Volume 97, Issue 1
Thursday, May 22, 2003

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Prof: mad cow won't devastate economy

By Emmett Macfarlane
Gazette Staff

The discovery of mad cow disease in Alberta may hurt some farmers, but it will not have a dramatic impact on the Canadian economy, according to an expert at Western.

Economics professor Clark Leith said the presence of mad cow, or bovine spongiform encephalopathy, certainly came as a shock, adding it is the equivalent of a crop failure.

"Agriculture is a small part of the economy, despite the fact that it [looms large] in Canadian politics," Leith said, adding the beef industry itself is even smaller.

Leith noted it is hard to tell how much damage would be done to the beef industry, following a ban on beef imports by the United States on Tuesday.

Comparisons to the damage done to Toronto's economy following the outbreak of severe acute respiratory syndrome are valid, Leith said. "[It's] serious for those affected."

"The really important thing to distinguish here is that there will be a severe impact on individuals, but [Canada] has a social safety net," Leith explained.

"This is a really sad moment for the Canadian beef industry," said Kelly Daynard, communications manager for the Canadian Cattlemen's Association.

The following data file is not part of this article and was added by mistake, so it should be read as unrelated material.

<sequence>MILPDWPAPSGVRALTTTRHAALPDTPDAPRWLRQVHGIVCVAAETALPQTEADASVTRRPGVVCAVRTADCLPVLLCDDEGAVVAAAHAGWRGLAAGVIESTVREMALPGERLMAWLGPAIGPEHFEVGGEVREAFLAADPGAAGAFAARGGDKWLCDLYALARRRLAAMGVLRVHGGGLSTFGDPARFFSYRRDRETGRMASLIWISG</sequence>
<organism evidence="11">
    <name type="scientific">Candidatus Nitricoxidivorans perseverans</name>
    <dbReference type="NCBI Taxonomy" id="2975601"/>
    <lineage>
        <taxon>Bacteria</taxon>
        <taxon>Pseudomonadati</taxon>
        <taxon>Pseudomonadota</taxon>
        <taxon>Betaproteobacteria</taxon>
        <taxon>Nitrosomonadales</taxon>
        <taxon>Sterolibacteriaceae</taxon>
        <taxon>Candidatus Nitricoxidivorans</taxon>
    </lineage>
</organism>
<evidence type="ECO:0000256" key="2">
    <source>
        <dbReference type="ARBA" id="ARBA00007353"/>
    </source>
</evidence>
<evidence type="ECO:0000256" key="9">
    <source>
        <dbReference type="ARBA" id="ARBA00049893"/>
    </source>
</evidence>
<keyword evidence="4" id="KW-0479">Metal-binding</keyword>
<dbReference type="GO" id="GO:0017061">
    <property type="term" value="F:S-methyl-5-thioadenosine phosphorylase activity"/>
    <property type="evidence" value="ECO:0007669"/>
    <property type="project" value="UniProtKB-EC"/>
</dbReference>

There are all kinds of safeguards in Canada to make sure this does not happen, Daynard said. "Catching the animal shows [the system] works," she added. "The safety of the food system hasn't been compromised [as far as we know]."

"There will be farmers bankrupt in this country in a matter of weeks if [the situation] isn't resolved soon," Daynard explained, adding the U.S. ban did not come as a surprise. "We would do the exact same thing if it happened down there."

Some Western students said the scare would affect where they choose to eat.

"I think it would generally affect my appetite towards beef," said Andrea Zeffiro, a first-year masters in media studies student.

Sam Quraishi, a fourth-year administrative and commercial studies student, said he agreed. "I'm not going to be going [to burger joints]. I was not a big red meat eater in the first place."

Not all students said mad cow disease would scare them off. "Stuff like that doesn't concern me," said third-year dentistry student Jeremy Black, adding there is not enough proof of a danger.

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2002 THE GAZETTE